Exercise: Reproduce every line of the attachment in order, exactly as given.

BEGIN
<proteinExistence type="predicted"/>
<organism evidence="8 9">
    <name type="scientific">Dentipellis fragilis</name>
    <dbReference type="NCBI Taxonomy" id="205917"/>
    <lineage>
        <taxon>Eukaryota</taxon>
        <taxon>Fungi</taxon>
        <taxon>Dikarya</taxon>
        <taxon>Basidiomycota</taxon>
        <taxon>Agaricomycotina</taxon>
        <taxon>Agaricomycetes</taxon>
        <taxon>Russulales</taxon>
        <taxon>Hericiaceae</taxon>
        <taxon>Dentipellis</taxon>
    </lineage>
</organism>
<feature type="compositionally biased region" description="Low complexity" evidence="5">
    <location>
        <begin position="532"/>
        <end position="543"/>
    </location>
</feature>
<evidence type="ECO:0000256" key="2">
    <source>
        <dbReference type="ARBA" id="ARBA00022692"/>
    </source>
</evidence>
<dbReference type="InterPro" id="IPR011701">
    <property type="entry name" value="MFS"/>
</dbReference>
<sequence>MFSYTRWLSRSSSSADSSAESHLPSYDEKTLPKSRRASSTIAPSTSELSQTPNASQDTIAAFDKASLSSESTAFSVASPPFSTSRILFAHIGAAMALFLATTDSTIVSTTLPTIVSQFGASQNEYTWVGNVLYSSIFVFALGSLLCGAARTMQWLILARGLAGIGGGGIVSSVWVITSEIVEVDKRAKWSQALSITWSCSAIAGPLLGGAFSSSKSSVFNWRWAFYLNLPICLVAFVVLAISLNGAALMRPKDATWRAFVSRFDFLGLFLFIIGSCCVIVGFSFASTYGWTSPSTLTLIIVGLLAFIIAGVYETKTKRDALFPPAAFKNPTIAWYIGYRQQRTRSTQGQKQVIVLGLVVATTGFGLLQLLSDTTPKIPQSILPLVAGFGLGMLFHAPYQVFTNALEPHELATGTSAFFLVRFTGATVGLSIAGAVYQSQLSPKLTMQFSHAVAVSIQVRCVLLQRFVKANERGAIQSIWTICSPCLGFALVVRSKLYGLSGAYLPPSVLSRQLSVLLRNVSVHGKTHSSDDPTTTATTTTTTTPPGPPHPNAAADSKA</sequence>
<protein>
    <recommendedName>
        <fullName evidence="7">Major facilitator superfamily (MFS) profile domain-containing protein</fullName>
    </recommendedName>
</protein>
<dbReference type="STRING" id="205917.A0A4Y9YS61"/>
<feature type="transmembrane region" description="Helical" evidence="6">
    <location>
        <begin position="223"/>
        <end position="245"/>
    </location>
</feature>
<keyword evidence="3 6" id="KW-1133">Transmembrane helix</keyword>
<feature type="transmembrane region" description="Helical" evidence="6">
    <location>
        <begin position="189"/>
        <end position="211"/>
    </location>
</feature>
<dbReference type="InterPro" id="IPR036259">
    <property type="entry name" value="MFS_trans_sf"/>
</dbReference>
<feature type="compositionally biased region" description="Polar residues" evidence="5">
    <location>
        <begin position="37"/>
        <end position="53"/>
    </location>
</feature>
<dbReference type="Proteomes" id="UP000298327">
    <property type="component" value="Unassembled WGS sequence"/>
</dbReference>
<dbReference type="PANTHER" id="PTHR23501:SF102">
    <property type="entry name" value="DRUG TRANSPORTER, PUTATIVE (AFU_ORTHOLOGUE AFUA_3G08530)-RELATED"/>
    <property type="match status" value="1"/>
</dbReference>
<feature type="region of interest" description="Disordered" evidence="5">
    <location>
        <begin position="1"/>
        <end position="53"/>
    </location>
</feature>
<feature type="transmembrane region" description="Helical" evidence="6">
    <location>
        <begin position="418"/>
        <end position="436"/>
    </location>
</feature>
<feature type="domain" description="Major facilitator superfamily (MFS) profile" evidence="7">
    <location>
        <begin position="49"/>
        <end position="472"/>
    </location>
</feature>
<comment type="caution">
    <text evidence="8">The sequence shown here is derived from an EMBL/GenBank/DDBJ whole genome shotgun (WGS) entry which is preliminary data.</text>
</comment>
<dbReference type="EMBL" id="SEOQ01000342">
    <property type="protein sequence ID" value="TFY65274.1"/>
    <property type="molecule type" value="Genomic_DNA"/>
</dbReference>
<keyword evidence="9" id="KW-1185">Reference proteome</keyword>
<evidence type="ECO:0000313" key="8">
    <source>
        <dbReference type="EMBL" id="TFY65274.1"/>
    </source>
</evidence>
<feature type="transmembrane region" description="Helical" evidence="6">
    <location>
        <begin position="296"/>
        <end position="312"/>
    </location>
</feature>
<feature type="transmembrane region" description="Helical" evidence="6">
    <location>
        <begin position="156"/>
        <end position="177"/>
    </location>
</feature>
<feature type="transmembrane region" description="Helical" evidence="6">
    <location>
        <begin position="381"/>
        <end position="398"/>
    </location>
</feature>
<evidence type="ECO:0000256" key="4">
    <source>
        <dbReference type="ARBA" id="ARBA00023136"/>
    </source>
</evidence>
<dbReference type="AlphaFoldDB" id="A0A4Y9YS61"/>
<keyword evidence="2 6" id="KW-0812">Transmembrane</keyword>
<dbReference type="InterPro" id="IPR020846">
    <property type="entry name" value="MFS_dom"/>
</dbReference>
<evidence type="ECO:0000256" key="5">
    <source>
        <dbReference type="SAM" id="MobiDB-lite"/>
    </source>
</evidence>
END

<proteinExistence type="predicted"/>
<organism evidence="8 9">
    <name type="scientific">Dentipellis fragilis</name>
    <dbReference type="NCBI Taxonomy" id="205917"/>
    <lineage>
        <taxon>Eukaryota</taxon>
        <taxon>Fungi</taxon>
        <taxon>Dikarya</taxon>
        <taxon>Basidiomycota</taxon>
        <taxon>Agaricomycotina</taxon>
        <taxon>Agaricomycetes</taxon>
        <taxon>Russulales</taxon>
        <taxon>Hericiaceae</taxon>
        <taxon>Dentipellis</taxon>
    </lineage>
</organism>
<feature type="compositionally biased region" description="Low complexity" evidence="5">
    <location>
        <begin position="532"/>
        <end position="543"/>
    </location>
</feature>
<evidence type="ECO:0000256" key="2">
    <source>
        <dbReference type="ARBA" id="ARBA00022692"/>
    </source>
</evidence>
<dbReference type="InterPro" id="IPR011701">
    <property type="entry name" value="MFS"/>
</dbReference>
<sequence>MFSYTRWLSRSSSSADSSAESHLPSYDEKTLPKSRRASSTIAPSTSELSQTPNASQDTIAAFDKASLSSESTAFSVASPPFSTSRILFAHIGAAMALFLATTDSTIVSTTLPTIVSQFGASQNEYTWVGNVLYSSIFVFALGSLLCGAARTMQWLILARGLAGIGGGGIVSSVWVITSEIVEVDKRAKWSQALSITWSCSAIAGPLLGGAFSSSKSSVFNWRWAFYLNLPICLVAFVVLAISLNGAALMRPKDATWRAFVSRFDFLGLFLFIIGSCCVIVGFSFASTYGWTSPSTLTLIIVGLLAFIIAGVYETKTKRDALFPPAAFKNPTIAWYIGYRQQRTRSTQGQKQVIVLGLVVATTGFGLLQLLSDTTPKIPQSILPLVAGFGLGMLFHAPYQVFTNALEPHELATGTSAFFLVRFTGATVGLSIAGAVYQSQLSPKLTMQFSHAVAVSIQVRCVLLQRFVKANERGAIQSIWTICSPCLGFALVVRSKLYGLSGAYLPPSVLSRQLSVLLRNVSVHGKTHSSDDPTTTATTTTTTTPPGPPHPNAAADSKA</sequence>
<protein>
    <recommendedName>
        <fullName evidence="7">Major facilitator superfamily (MFS) profile domain-containing protein</fullName>
    </recommendedName>
</protein>
<dbReference type="STRING" id="205917.A0A4Y9YS61"/>
<feature type="transmembrane region" description="Helical" evidence="6">
    <location>
        <begin position="223"/>
        <end position="245"/>
    </location>
</feature>
<keyword evidence="3 6" id="KW-1133">Transmembrane helix</keyword>
<feature type="transmembrane region" description="Helical" evidence="6">
    <location>
        <begin position="189"/>
        <end position="211"/>
    </location>
</feature>
<dbReference type="InterPro" id="IPR036259">
    <property type="entry name" value="MFS_trans_sf"/>
</dbReference>
<feature type="compositionally biased region" description="Polar residues" evidence="5">
    <location>
        <begin position="37"/>
        <end position="53"/>
    </location>
</feature>
<dbReference type="Proteomes" id="UP000298327">
    <property type="component" value="Unassembled WGS sequence"/>
</dbReference>
<dbReference type="PANTHER" id="PTHR23501:SF102">
    <property type="entry name" value="DRUG TRANSPORTER, PUTATIVE (AFU_ORTHOLOGUE AFUA_3G08530)-RELATED"/>
    <property type="match status" value="1"/>
</dbReference>
<feature type="region of interest" description="Disordered" evidence="5">
    <location>
        <begin position="1"/>
        <end position="53"/>
    </location>
</feature>
<feature type="transmembrane region" description="Helical" evidence="6">
    <location>
        <begin position="418"/>
        <end position="436"/>
    </location>
</feature>
<feature type="domain" description="Major facilitator superfamily (MFS) profile" evidence="7">
    <location>
        <begin position="49"/>
        <end position="472"/>
    </location>
</feature>
<comment type="caution">
    <text evidence="8">The sequence shown here is derived from an EMBL/GenBank/DDBJ whole genome shotgun (WGS) entry which is preliminary data.</text>
</comment>
<dbReference type="EMBL" id="SEOQ01000342">
    <property type="protein sequence ID" value="TFY65274.1"/>
    <property type="molecule type" value="Genomic_DNA"/>
</dbReference>
<keyword evidence="9" id="KW-1185">Reference proteome</keyword>
<evidence type="ECO:0000313" key="8">
    <source>
        <dbReference type="EMBL" id="TFY65274.1"/>
    </source>
</evidence>
<feature type="transmembrane region" description="Helical" evidence="6">
    <location>
        <begin position="296"/>
        <end position="312"/>
    </location>
</feature>
<feature type="transmembrane region" description="Helical" evidence="6">
    <location>
        <begin position="156"/>
        <end position="177"/>
    </location>
</feature>
<feature type="transmembrane region" description="Helical" evidence="6">
    <location>
        <begin position="381"/>
        <end position="398"/>
    </location>
</feature>
<evidence type="ECO:0000256" key="4">
    <source>
        <dbReference type="ARBA" id="ARBA00023136"/>
    </source>
</evidence>
<dbReference type="AlphaFoldDB" id="A0A4Y9YS61"/>
<keyword evidence="2 6" id="KW-0812">Transmembrane</keyword>
<dbReference type="InterPro" id="IPR020846">
    <property type="entry name" value="MFS_dom"/>
</dbReference>
<evidence type="ECO:0000256" key="5">
    <source>
        <dbReference type="SAM" id="MobiDB-lite"/>
    </source>
</evidence>